85Notice of Allowance and Fees for U.S. Appl. No. 10/834,566 Mailed Dec. 19, 2008, 10 Pages.
86Notice of Allowance and Fees for U.S. Appl. No. 10/834,576 Mailed May 14, 2009, 8 Pages.
87Notice of Allowance and Fees for U.S. Appl. No. 10/835,252 Mailed Jan. 5, 2009, 4 Pages.
88Notice of Allowance and Fees for U.S. Appl. No. 10/835,271 Mailed Sep. 2, 2009, 4 Pages.
89Notice of Allowance and Fees for U.S. Appl. No. 10/835,272 Mailed Jul. 9, 2009, 6 Pages.
90Notice of Allowance and Fees for U.S. Appl. No. 10/835,532 Mailed Jun. 25, 2009, 7 Pages.
91Notice of Allowance and Fees for U.S. Appl. No. 10/835,598 Mailed Nov. 5, 2009, 8 Pages.
92Notice of Allowance and Fees for U.S. Appl. No. 11/324,209 Mailed Jul. 9, 2010, 12 Pages.
93Notice of Allowance and Fees for U.S. Appl. No. 11/850,045 Mailed Mar. 29, 2010, 11 Pages.
94Notice of Allowance and Fees for U.S. Appl. No. 11/924,523 Mailed Dec. 18, 2009, 10 Pages.
95Notice of Allowance for European Patent Application No. 11162449.0, mailed Jun. 26, 2012.
96Notice of Allowance for U.S. Appl. No. 11/324,159 Mailed Nov. 15, 2010, 13 Pages.
97Notice of Restriction Requirement for U.S. Appl. No. 10/814,552, Mailed Aug. 10, 2007, 5 Pages.
98Notice of Restriction Requirement for U.S. Appl. No. 11/814,552, Mailed Oct. 11, 2007, 5 Pages.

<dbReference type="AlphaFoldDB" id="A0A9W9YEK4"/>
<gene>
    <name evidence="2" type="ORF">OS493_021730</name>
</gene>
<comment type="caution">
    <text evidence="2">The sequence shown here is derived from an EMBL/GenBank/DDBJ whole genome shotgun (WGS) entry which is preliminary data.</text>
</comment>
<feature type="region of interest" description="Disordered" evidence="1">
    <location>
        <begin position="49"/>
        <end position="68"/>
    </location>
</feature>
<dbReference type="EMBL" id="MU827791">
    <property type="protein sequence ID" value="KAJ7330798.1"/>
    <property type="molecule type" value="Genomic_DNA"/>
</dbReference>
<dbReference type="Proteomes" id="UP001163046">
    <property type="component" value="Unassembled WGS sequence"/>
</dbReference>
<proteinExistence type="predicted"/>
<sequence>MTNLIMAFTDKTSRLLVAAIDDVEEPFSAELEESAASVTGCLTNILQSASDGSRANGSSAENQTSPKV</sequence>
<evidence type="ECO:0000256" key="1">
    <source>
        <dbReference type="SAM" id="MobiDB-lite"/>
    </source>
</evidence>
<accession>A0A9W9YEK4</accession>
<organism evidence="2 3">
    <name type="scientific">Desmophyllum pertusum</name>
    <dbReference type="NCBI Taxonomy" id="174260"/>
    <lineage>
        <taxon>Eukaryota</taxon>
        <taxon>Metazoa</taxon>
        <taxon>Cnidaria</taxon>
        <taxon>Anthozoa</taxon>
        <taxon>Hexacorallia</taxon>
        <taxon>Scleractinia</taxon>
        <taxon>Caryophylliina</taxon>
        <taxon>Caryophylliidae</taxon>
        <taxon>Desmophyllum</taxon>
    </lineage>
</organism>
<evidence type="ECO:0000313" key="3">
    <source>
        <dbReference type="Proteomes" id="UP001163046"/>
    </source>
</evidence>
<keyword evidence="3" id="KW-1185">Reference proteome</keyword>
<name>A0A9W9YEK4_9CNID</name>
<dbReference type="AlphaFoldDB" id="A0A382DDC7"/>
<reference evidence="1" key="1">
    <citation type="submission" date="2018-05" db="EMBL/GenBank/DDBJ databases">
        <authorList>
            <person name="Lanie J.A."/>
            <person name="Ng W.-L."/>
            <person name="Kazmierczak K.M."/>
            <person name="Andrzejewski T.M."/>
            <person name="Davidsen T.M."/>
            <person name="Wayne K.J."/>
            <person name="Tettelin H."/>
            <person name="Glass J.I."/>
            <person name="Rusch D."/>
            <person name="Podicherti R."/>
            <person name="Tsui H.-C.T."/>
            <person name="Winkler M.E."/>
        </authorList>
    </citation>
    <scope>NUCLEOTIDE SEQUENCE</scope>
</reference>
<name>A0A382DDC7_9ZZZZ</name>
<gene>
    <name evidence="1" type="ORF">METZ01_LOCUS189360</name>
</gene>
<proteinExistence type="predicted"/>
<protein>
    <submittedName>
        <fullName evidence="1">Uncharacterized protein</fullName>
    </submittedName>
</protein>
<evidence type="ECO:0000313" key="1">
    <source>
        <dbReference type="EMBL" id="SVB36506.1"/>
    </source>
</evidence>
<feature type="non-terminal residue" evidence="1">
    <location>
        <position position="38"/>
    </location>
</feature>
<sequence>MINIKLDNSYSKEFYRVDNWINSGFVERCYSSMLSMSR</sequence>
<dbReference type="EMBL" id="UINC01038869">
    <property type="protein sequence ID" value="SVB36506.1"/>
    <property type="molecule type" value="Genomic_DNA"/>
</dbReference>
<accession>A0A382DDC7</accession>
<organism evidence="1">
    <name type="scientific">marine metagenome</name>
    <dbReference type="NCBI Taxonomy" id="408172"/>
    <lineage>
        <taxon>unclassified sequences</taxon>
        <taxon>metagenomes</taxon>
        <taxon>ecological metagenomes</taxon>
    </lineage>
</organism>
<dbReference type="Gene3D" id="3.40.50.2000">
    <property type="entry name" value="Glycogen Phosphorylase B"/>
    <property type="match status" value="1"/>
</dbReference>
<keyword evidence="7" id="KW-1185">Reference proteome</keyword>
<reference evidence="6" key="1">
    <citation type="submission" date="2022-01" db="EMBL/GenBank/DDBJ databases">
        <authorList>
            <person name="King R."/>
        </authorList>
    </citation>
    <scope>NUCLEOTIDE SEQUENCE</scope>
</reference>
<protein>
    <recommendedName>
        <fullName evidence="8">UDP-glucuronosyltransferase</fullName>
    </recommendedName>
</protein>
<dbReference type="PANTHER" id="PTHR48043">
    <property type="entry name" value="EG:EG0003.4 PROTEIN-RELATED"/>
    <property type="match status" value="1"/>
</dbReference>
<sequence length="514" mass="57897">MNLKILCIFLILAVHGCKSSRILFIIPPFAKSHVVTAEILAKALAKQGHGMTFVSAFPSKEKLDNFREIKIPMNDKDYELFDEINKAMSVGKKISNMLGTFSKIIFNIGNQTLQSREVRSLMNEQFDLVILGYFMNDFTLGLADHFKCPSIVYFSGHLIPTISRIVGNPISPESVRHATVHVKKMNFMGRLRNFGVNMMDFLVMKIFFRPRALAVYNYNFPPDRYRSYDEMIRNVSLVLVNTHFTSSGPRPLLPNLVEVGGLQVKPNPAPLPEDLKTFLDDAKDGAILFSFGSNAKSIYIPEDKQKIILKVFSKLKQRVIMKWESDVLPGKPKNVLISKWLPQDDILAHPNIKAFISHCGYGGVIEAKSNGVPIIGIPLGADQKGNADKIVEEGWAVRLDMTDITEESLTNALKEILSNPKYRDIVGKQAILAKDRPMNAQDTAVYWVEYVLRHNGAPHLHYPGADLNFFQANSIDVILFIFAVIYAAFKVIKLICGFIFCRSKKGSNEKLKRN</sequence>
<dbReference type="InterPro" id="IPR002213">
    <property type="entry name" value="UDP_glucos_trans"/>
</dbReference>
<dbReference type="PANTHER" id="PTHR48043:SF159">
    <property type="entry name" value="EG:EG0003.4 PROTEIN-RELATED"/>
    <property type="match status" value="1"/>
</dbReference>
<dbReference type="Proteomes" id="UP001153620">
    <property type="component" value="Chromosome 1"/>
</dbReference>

99Restriction Requirement for U.S. Appl. No. 10/834,573 Mailed Aug. 11, 2008, 6 Pages.
100Rijsinghani, A., et al., "RFC 1624-Computation of the Internet Checksum via Incremental Update", May 1994, available at: htt;://www.faqs.org/rfcs/rfc1624.html, 5 Pages.
101Rijsinghani, A., et al., "RFC 1624—Computation of the Internet Checksum via Incremental Update", May 1994, available at: htt;://www.faqs.org/rfcs/rfc1624.html, 5 Pages.
102Supplemental Notice of Allowance and Fees for U.S. Appl. No. 10/813,731 Mailed Aug. 20, 2007, 4 Pages.
103Supplemental Notice of Allowance and Fees for U.S. Appl. No. 10/814,552, Mailed Dec. 18, 2007, 8 Pages.
104Van Ess, D., "A Circular FIFO, PSoC Style", Cypress Microsystems, Application Note AN2036, Rev. B, Jun. 21, 2002, 5 Pages.
105Zhang, Zheng, "Recovery of Memory and Process in SDM Systems: HA Issue #1", Hewlett-Packard Co. HPL-2001-76, Mar. 30, 2001, 16 Pages.
Clasificaciones
Clasificación de EE.UU.370/395.53
Clasificación internacionalH04L12/28
Clasificación cooperativaH04L12/4645, H04L45/586
Eventos legales
FechaCódigoEventoDescripción
16 Feb 2011ASAssignment
Owner name: EXTREME NETWORKS, INC., CALIFORNIA
Free format text: ASSIGNMENT OF ASSIGNORS INTEREST;ASSIGNORS:PARKER, DAVID K.;GENTRY, DENTON;SIGNING DATES FROM 20060313 TO 20060315;REEL/FRAME:025820/0261
27 Jul 2015ASAssignment
Owner name: SILICON VALLEY BANK, CALIFORNIA
Free format text: SECURITY AGREEMENT;ASSIGNOR:EXTREME NETWORKS, INC.;REEL/FRAME:036189/0284
Effective date: 20150724
31 Oct 2016ASAssignment
Owner name: SILICON VALLEY BANK, CALIFORNIA
Free format text: AMENDED AND RESTATED PATENT AND TRADEMARK SECURITY AGREEMENT;ASSIGNOR:EXTREME NETWORKS, INC.;REEL/FRAME:040521/0762
Effective date: 20161028
12 Jun 2017FPAYFee payment
Year of fee payment: 4
14 Jul 2017ASAssignment
Owner name: SILICON VALLEY BANK, CALIFORNIA
Free format text: SECOND AMENDED AND RESTATED PATENT AND TRADEMARK SECURITY AGREEMENT;ASSIGNOR:EXTREME NETWORKS, INC.;REEL/FRAME:043200/0614
Effective date: 20170714